3. Once dry, store your dried magnolia flowers in an airtight container.
  4. When you are ready for magnolia petal tea, place 4 – 6 flowers in a standard 2-cup tea pot and fill with boiling water. Allow to steep for 10 – 12 minutes before consuming. You should see the flowers begin to plump up as they absorb water, which is always a delight to witness.
  5. Sweeten your magnolia petal tea to taste, and enjoy.

Here is a quick tutorial by 슐랭TV-T&Dessert. It is in Korean, however the visuals are easy enough to follow.

Magnolia Petals in Salad

Another ingenious way to enjoy magnolia flowers is as a garnish with fresh salads.

Instead of using the entire flower, we will be preparing the flower petals and including them raw in the salad. The idea is to lift the flavors in the salad with the spice hits of ginger and cardamon, as well as giving an aesthetic appeal.

To use magnolia petals in salad follow these steps:

  1. Collect one or two flowers from your magnolia tree / shrub.
  2. Remove the magnolia petals from their ovaries of the flower, and discard the ovaries in the compost.
  3. Rinse your petals thoroughly under cold water. If the water is too warm, the petals will begin to turn brown.
  4. Place one of two whole petals aside for decoration. Slice the remaining petals into thin strips – we like to go as far as to julienne the petals (very fine strips), which helps to soften the taste. Depending on the variety of magnolia flowers, you can also cut them in half if you prefer shorter strips in your salad.
  5. Toss the julienne strips of magnolia petals through your salad, placing the whole petals on the side for presentation.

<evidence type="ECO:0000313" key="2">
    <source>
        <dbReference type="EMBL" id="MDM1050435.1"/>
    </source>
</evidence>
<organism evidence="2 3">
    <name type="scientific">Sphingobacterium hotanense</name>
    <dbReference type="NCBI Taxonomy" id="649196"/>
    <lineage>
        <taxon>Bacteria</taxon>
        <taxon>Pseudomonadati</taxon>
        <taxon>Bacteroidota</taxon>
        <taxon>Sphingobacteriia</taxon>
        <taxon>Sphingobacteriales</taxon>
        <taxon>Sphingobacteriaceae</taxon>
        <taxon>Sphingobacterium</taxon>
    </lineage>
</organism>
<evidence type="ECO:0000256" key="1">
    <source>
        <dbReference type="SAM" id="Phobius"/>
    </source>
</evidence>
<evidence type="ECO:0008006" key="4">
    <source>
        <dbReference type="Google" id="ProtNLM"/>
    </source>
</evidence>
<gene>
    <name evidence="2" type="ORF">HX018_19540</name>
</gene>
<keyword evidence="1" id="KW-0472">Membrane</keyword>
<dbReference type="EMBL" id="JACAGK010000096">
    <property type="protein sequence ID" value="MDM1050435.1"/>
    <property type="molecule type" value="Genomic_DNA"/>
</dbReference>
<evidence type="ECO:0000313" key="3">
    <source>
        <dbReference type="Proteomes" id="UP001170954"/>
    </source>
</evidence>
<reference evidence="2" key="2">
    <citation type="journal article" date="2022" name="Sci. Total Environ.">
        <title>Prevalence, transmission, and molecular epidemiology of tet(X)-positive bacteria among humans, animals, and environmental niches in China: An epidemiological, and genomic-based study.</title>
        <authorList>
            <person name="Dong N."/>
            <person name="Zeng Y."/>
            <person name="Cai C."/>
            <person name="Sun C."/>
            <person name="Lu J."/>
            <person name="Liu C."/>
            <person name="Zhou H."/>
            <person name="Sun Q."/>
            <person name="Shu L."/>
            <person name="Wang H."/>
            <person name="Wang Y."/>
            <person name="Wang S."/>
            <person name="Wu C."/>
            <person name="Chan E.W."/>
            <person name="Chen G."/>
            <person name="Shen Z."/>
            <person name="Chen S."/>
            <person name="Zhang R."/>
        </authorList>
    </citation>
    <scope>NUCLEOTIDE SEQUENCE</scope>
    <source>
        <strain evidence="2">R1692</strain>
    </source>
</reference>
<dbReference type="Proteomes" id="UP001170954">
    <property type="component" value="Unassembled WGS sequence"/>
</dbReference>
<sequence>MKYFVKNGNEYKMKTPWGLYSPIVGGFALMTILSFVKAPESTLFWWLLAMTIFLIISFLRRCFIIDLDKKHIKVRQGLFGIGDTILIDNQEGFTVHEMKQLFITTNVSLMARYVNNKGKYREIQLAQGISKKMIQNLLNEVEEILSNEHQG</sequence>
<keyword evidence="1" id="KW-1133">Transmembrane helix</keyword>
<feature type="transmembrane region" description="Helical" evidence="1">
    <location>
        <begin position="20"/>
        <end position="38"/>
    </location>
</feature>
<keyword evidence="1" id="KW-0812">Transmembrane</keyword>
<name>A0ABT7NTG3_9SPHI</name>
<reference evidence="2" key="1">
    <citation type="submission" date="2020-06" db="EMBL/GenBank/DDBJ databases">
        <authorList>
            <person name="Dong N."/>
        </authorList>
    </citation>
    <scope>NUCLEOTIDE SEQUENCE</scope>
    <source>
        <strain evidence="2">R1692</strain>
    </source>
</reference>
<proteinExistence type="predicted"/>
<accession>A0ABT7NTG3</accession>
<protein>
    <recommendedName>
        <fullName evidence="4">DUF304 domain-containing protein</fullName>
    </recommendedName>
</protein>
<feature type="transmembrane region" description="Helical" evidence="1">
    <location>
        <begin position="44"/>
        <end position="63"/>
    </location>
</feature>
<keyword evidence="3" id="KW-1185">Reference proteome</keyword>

Pickled Magnolia Petals

The final method of eating magnolia flowers we’ll cover today is pickling magnolia petals. In fact, many home gardeners have said they remind them of the pickled ginger that often accompanies sushi on the side.

To pickle magnolia flower petals follow these steps:

  1. Collect approximately 170 g of flower petals (we usually collect around 25 – 30 blooms)
  2. De-petal the flowers and carefully rinse them under cool water.
  3. Grab 2 standard mason jars (holds about a pint each) and place a clove of garlic and one whole star anise in each jar. Place the clean flower petals into the jars evenly.
  4. Heat 2 cups of rice wine vinegar, 2 tablespoons of salt and 2 tablespoons of granulated sugar in a saucepan over medium heat. Make sure to stir continuously until all the granules have dissolved.
  5. Pour the mixture into the mason jars until full, seal and refrigerate overnight.

That’s it. You have successfully pickled magnolia petals, ready to be eaten in a sandwich, as a substitute for ginger with sushi, or as a garnish on salad.

Final Thoughts on Are All Magnolia Flowers Edible?

As far as we know, magnolia flowers are not toxic to humans, and are edible. However, they are generally treated as a side or garnish, rather than the main event in dishes.

They offer a subtle heat to dishes, with a ginger and cardamon spice taste that can lift salads and sandwiches.

We enjoy drinking them in magnolia petal tea, as well as fresh (or pickled) in salads.

If you are looking to do some foraging from your magnolia tree in your own garden, make sure you are confident the variety you have has been proven to be edible.

Enjoy and happy gardening.